#CelebrateingtheRainbow at the workplace – share your stories of Pride!
Why do we feel the need to judge women who are larger than we think 'normal' should be? It's time we became more accepting of people as they are.
Why do we feel the need to judge women who are larger than we think ‘normal’ should be? It’s time we became more accepting of people as they are.
Convex (definition): Curving out, extending outward
If I were to succinctly, briefly, compartmentalise my life, I would do it thus, in one word: convex.
You know how folks say, “This is the story of my life”…well…this sorta is…the story of my life. Here’s how…
So you know how when you’re a pudgy, fold-ridden, cherubic toddler, the world gushes at you? Makes appropriate cooing sounds, quickly followed by inappropriate pinching, till the same fleshy folds turn pink involuntarily? Yes, well, not so much the same can be expected as you advance in years and yet, magically, retain the same exterior. No sir! The cooing and aww- ing give way to pitiful ‘Tch tch’; the complimentary gazes make way for a healthy mix of pity and disgust. And the cherry on the sundae, the verbal praise turns to fat shaming. Sad, but true.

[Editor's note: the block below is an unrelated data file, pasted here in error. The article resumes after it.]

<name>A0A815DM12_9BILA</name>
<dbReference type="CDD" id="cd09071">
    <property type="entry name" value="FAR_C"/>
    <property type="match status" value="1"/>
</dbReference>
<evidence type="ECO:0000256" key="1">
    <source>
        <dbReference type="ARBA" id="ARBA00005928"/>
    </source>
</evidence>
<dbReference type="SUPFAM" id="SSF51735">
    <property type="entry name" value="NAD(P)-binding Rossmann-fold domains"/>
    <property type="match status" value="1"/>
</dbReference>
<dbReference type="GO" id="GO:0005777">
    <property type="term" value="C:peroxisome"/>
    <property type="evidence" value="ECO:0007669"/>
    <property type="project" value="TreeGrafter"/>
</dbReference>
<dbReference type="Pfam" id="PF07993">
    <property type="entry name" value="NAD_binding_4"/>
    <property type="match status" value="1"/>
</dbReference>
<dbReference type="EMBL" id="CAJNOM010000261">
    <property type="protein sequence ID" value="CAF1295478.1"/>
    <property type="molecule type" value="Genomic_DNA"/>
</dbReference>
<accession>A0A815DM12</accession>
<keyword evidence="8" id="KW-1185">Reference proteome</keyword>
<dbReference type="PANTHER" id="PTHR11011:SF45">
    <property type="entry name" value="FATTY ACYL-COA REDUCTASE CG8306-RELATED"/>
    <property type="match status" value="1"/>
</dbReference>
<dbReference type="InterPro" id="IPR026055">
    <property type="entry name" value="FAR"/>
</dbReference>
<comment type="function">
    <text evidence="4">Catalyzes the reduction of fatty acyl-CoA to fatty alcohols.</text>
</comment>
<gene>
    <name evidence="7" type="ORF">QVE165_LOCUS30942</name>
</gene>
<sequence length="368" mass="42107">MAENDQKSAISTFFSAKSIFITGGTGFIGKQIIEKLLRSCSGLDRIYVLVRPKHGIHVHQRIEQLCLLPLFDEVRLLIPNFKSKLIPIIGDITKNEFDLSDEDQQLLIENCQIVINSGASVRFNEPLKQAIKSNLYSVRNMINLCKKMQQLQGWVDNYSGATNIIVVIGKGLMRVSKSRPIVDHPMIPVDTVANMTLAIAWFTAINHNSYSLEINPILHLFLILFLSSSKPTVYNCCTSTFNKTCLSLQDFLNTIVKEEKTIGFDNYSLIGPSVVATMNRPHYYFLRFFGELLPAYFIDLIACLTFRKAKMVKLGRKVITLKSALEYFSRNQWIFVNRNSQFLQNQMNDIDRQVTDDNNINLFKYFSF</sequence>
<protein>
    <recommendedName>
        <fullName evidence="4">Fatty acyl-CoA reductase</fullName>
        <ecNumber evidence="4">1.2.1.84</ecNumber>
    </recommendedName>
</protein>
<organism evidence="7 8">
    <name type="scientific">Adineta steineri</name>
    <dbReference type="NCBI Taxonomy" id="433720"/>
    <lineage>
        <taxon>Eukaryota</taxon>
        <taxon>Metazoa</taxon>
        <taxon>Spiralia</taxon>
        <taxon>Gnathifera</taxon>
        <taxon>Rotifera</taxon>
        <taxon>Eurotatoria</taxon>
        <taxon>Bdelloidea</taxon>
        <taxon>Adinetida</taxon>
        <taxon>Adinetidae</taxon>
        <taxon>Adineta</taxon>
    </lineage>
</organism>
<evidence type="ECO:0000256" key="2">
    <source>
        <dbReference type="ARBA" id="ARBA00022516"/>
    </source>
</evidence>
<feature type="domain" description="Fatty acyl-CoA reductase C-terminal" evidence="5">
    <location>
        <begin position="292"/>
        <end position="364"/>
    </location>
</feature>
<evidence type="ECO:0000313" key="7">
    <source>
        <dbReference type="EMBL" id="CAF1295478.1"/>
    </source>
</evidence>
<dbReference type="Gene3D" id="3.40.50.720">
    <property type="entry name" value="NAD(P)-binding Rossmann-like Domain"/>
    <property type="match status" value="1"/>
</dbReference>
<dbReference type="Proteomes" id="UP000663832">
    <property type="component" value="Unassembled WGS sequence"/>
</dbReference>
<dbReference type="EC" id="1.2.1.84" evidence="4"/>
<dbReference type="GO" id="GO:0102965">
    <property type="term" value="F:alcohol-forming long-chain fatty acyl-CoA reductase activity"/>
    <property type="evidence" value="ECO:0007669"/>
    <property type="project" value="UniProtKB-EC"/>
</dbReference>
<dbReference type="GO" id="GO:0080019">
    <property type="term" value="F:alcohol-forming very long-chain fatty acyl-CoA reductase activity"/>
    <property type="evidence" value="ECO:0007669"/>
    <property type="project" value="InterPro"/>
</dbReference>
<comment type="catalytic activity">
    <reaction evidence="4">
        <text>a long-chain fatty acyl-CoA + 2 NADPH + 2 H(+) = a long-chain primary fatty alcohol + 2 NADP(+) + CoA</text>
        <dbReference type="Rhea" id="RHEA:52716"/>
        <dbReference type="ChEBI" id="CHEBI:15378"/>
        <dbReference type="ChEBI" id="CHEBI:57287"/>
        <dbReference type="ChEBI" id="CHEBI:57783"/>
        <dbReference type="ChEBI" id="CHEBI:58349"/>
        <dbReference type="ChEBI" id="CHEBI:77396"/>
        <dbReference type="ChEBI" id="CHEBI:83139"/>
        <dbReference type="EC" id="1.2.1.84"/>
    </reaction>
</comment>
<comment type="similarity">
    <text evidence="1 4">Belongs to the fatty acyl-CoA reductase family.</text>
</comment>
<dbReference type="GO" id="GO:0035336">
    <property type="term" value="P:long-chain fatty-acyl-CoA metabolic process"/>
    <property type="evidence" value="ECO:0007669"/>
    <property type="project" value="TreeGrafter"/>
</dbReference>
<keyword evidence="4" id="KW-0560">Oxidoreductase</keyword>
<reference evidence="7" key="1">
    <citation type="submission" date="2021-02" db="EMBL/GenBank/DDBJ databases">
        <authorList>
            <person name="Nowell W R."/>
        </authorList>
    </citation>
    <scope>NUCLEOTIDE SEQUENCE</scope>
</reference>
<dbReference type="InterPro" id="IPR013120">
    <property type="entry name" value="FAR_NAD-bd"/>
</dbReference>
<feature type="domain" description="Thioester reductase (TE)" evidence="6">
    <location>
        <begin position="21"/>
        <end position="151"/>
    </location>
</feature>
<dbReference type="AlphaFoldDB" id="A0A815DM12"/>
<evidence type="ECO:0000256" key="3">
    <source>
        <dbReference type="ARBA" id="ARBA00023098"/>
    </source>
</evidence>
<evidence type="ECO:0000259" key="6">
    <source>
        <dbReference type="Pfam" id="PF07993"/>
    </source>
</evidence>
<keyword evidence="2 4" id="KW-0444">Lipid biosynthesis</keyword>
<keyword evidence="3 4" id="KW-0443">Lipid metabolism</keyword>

My perspective? Let’s see…
Will I succumb to societal pressure and blame twiggiesque models and the glossies they appear in? For the reaction folks have to us ‘plus sized’ people? Or wilI I blame it on my genes (those secret fatty deposits blueprinted in my DNA)? Will I consider awarding blame to a medical condition? Or to a penchant for fast foods? Or will I blame it on a deeper psychological void that I’m supposedly filling with food?
The question that begs answering is…why do I feel the need to justify my looks to anyone? Well, probably because like many of you out there, I feel judged. Sad, but true.
Who’s to hold judgement over me? You? The auntie next door, the nosy neighbour on the floor below? The creepy salesman who ignores me in lieu of the slender damsel, which in retrospect is just as well? The cashier at the supermarket who ignores the auntie in line before the teenager, and proceeds to bag the pretty slender teenager’s groceries before hers ?